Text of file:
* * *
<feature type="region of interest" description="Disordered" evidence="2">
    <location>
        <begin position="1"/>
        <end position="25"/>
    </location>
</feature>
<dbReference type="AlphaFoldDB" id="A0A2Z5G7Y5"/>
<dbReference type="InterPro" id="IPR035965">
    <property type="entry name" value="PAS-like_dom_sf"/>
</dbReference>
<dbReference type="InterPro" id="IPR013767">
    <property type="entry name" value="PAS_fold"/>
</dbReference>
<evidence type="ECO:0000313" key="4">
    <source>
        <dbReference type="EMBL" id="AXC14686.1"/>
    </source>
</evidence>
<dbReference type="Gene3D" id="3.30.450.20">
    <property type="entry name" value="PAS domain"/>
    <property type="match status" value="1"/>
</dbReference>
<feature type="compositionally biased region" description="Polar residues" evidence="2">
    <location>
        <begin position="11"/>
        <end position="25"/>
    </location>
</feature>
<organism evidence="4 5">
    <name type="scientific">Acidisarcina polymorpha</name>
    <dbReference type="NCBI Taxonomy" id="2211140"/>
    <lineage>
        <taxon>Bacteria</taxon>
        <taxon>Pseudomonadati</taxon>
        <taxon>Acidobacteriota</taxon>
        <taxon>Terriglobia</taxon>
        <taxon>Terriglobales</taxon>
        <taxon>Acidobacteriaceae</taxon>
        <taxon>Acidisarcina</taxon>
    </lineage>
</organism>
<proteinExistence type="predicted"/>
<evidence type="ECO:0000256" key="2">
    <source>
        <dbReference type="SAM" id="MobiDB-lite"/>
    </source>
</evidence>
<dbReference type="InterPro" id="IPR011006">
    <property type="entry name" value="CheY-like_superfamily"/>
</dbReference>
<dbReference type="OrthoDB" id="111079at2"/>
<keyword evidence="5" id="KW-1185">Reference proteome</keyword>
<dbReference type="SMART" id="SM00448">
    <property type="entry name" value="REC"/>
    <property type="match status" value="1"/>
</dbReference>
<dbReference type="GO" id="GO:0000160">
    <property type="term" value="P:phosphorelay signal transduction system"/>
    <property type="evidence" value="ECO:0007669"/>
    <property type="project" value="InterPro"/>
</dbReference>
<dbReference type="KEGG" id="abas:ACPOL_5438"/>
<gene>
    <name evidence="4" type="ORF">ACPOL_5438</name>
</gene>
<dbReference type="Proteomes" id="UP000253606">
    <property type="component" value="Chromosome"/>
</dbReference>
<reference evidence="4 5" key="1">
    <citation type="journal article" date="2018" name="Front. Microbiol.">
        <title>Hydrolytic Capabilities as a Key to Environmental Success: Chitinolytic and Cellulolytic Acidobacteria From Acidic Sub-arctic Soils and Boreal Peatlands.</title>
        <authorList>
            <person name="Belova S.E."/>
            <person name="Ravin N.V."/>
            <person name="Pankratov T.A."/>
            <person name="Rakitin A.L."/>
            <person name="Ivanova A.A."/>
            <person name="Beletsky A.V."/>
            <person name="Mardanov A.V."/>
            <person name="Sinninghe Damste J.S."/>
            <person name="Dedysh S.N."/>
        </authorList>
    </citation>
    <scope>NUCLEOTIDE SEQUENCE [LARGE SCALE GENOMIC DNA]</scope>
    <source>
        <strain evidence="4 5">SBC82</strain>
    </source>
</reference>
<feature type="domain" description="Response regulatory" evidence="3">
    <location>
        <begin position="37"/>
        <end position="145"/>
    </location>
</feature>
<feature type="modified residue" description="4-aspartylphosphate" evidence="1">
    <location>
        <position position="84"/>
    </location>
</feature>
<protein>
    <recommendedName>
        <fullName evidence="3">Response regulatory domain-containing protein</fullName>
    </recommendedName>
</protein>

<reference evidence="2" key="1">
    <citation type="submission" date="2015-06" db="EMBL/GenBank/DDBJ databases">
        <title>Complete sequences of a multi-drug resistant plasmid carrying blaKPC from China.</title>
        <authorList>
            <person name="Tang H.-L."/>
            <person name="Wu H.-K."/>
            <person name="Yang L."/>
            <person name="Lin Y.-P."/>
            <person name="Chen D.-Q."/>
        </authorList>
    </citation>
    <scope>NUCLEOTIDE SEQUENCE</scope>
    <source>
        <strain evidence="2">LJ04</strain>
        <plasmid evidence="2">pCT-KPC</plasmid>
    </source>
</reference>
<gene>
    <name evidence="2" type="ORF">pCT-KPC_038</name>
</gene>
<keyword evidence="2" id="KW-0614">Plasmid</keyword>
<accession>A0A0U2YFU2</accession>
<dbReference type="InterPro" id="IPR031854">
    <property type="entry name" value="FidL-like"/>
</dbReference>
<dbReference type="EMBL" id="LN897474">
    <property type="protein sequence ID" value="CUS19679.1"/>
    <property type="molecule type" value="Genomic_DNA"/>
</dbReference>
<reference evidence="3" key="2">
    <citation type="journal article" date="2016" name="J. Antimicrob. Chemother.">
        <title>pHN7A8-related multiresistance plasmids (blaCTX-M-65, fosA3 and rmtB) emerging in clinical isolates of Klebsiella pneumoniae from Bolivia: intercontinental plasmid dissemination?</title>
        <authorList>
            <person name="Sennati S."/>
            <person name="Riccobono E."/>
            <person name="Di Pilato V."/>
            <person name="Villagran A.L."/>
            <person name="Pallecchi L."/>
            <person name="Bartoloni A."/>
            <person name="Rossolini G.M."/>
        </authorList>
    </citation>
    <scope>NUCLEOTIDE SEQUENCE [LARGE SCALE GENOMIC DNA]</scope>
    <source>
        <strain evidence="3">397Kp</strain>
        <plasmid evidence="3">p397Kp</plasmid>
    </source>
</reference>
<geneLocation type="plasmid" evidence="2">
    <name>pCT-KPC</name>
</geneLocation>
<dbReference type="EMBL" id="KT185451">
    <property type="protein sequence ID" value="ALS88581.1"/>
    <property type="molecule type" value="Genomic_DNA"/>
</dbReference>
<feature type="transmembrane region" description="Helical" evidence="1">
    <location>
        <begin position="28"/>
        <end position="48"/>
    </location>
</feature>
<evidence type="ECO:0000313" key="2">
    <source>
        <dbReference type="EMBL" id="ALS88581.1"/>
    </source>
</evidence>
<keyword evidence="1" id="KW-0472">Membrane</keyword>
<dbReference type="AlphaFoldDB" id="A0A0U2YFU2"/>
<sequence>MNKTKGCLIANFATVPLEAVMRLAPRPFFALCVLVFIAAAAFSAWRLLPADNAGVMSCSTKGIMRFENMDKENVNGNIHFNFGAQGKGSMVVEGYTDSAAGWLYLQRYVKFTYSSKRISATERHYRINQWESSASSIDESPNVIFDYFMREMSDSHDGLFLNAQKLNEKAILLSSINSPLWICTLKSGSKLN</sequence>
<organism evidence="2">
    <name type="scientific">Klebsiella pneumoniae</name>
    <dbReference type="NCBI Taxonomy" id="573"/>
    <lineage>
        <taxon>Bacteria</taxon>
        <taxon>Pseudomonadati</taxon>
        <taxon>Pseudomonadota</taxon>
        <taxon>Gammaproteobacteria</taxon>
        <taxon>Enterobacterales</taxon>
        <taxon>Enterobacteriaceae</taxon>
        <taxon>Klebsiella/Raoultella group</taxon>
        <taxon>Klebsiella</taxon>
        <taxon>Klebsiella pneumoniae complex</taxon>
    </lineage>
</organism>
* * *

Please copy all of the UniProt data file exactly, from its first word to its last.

<feature type="region of interest" description="Disordered" evidence="2">
    <location>
        <begin position="1"/>
        <end position="25"/>
    </location>
</feature>
<dbReference type="AlphaFoldDB" id="A0A2Z5G7Y5"/>
<dbReference type="InterPro" id="IPR035965">
    <property type="entry name" value="PAS-like_dom_sf"/>
</dbReference>
<dbReference type="InterPro" id="IPR013767">
    <property type="entry name" value="PAS_fold"/>
</dbReference>
<evidence type="ECO:0000313" key="4">
    <source>
        <dbReference type="EMBL" id="AXC14686.1"/>
    </source>
</evidence>
<dbReference type="Gene3D" id="3.30.450.20">
    <property type="entry name" value="PAS domain"/>
    <property type="match status" value="1"/>
</dbReference>
<feature type="compositionally biased region" description="Polar residues" evidence="2">
    <location>
        <begin position="11"/>
        <end position="25"/>
    </location>
</feature>
<organism evidence="4 5">
    <name type="scientific">Acidisarcina polymorpha</name>
    <dbReference type="NCBI Taxonomy" id="2211140"/>
    <lineage>
        <taxon>Bacteria</taxon>
        <taxon>Pseudomonadati</taxon>
        <taxon>Acidobacteriota</taxon>
        <taxon>Terriglobia</taxon>
        <taxon>Terriglobales</taxon>
        <taxon>Acidobacteriaceae</taxon>
        <taxon>Acidisarcina</taxon>
    </lineage>
</organism>
<proteinExistence type="predicted"/>
<evidence type="ECO:0000256" key="2">
    <source>
        <dbReference type="SAM" id="MobiDB-lite"/>
    </source>
</evidence>
<dbReference type="InterPro" id="IPR011006">
    <property type="entry name" value="CheY-like_superfamily"/>
</dbReference>
<dbReference type="OrthoDB" id="111079at2"/>
<keyword evidence="5" id="KW-1185">Reference proteome</keyword>
<dbReference type="SMART" id="SM00448">
    <property type="entry name" value="REC"/>
    <property type="match status" value="1"/>
</dbReference>
<dbReference type="GO" id="GO:0000160">
    <property type="term" value="P:phosphorelay signal transduction system"/>
    <property type="evidence" value="ECO:0007669"/>
    <property type="project" value="InterPro"/>
</dbReference>
<dbReference type="KEGG" id="abas:ACPOL_5438"/>
<gene>
    <name evidence="4" type="ORF">ACPOL_5438</name>
</gene>
<dbReference type="Proteomes" id="UP000253606">
    <property type="component" value="Chromosome"/>
</dbReference>
<reference evidence="4 5" key="1">
    <citation type="journal article" date="2018" name="Front. Microbiol.">
        <title>Hydrolytic Capabilities as a Key to Environmental Success: Chitinolytic and Cellulolytic Acidobacteria From Acidic Sub-arctic Soils and Boreal Peatlands.</title>
        <authorList>
            <person name="Belova S.E."/>
            <person name="Ravin N.V."/>
            <person name="Pankratov T.A."/>
            <person name="Rakitin A.L."/>
            <person name="Ivanova A.A."/>
            <person name="Beletsky A.V."/>
            <person name="Mardanov A.V."/>
            <person name="Sinninghe Damste J.S."/>
            <person name="Dedysh S.N."/>
        </authorList>
    </citation>
    <scope>NUCLEOTIDE SEQUENCE [LARGE SCALE GENOMIC DNA]</scope>
    <source>
        <strain evidence="4 5">SBC82</strain>
    </source>
</reference>
<feature type="domain" description="Response regulatory" evidence="3">
    <location>
        <begin position="37"/>
        <end position="145"/>
    </location>
</feature>
<feature type="modified residue" description="4-aspartylphosphate" evidence="1">
    <location>
        <position position="84"/>
    </location>
</feature>
<protein>
    <recommendedName>
        <fullName evidence="3">Response regulatory domain-containing protein</fullName>
    </recommendedName>
</protein>

<reference evidence="2" key="1">
    <citation type="submission" date="2015-06" db="EMBL/GenBank/DDBJ databases">
        <title>Complete sequences of a multi-drug resistant plasmid carrying blaKPC from China.</title>
        <authorList>
            <person name="Tang H.-L."/>
            <person name="Wu H.-K."/>
            <person name="Yang L."/>
            <person name="Lin Y.-P."/>
            <person name="Chen D.-Q."/>
        </authorList>
    </citation>
    <scope>NUCLEOTIDE SEQUENCE</scope>
    <source>
        <strain evidence="2">LJ04</strain>
        <plasmid evidence="2">pCT-KPC</plasmid>
    </source>
</reference>
<gene>
    <name evidence="2" type="ORF">pCT-KPC_038</name>
</gene>
<keyword evidence="2" id="KW-0614">Plasmid</keyword>
<accession>A0A0U2YFU2</accession>
<dbReference type="InterPro" id="IPR031854">
    <property type="entry name" value="FidL-like"/>
</dbReference>
<dbReference type="EMBL" id="LN897474">
    <property type="protein sequence ID" value="CUS19679.1"/>
    <property type="molecule type" value="Genomic_DNA"/>
</dbReference>
<reference evidence="3" key="2">
    <citation type="journal article" date="2016" name="J. Antimicrob. Chemother.">
        <title>pHN7A8-related multiresistance plasmids (blaCTX-M-65, fosA3 and rmtB) emerging in clinical isolates of Klebsiella pneumoniae from Bolivia: intercontinental plasmid dissemination?</title>
        <authorList>
            <person name="Sennati S."/>
            <person name="Riccobono E."/>
            <person name="Di Pilato V."/>
            <person name="Villagran A.L."/>
            <person name="Pallecchi L."/>
            <person name="Bartoloni A."/>
            <person name="Rossolini G.M."/>
        </authorList>
    </citation>
    <scope>NUCLEOTIDE SEQUENCE [LARGE SCALE GENOMIC DNA]</scope>
    <source>
        <strain evidence="3">397Kp</strain>
        <plasmid evidence="3">p397Kp</plasmid>
    </source>
</reference>
<geneLocation type="plasmid" evidence="2">
    <name>pCT-KPC</name>
</geneLocation>
<dbReference type="EMBL" id="KT185451">
    <property type="protein sequence ID" value="ALS88581.1"/>
    <property type="molecule type" value="Genomic_DNA"/>
</dbReference>
<feature type="transmembrane region" description="Helical" evidence="1">
    <location>
        <begin position="28"/>
        <end position="48"/>
    </location>
</feature>
<evidence type="ECO:0000313" key="2">
    <source>
        <dbReference type="EMBL" id="ALS88581.1"/>
    </source>
</evidence>
<keyword evidence="1" id="KW-0472">Membrane</keyword>
<dbReference type="AlphaFoldDB" id="A0A0U2YFU2"/>
<sequence>MNKTKGCLIANFATVPLEAVMRLAPRPFFALCVLVFIAAAAFSAWRLLPADNAGVMSCSTKGIMRFENMDKENVNGNIHFNFGAQGKGSMVVEGYTDSAAGWLYLQRYVKFTYSSKRISATERHYRINQWESSASSIDESPNVIFDYFMREMSDSHDGLFLNAQKLNEKAILLSSINSPLWICTLKSGSKLN</sequence>
<organism evidence="2">
    <name type="scientific">Klebsiella pneumoniae</name>
    <dbReference type="NCBI Taxonomy" id="573"/>
    <lineage>
        <taxon>Bacteria</taxon>
        <taxon>Pseudomonadati</taxon>
        <taxon>Pseudomonadota</taxon>
        <taxon>Gammaproteobacteria</taxon>
        <taxon>Enterobacterales</taxon>
        <taxon>Enterobacteriaceae</taxon>
        <taxon>Klebsiella/Raoultella group</taxon>
        <taxon>Klebsiella</taxon>
        <taxon>Klebsiella pneumoniae complex</taxon>
    </lineage>
</organism>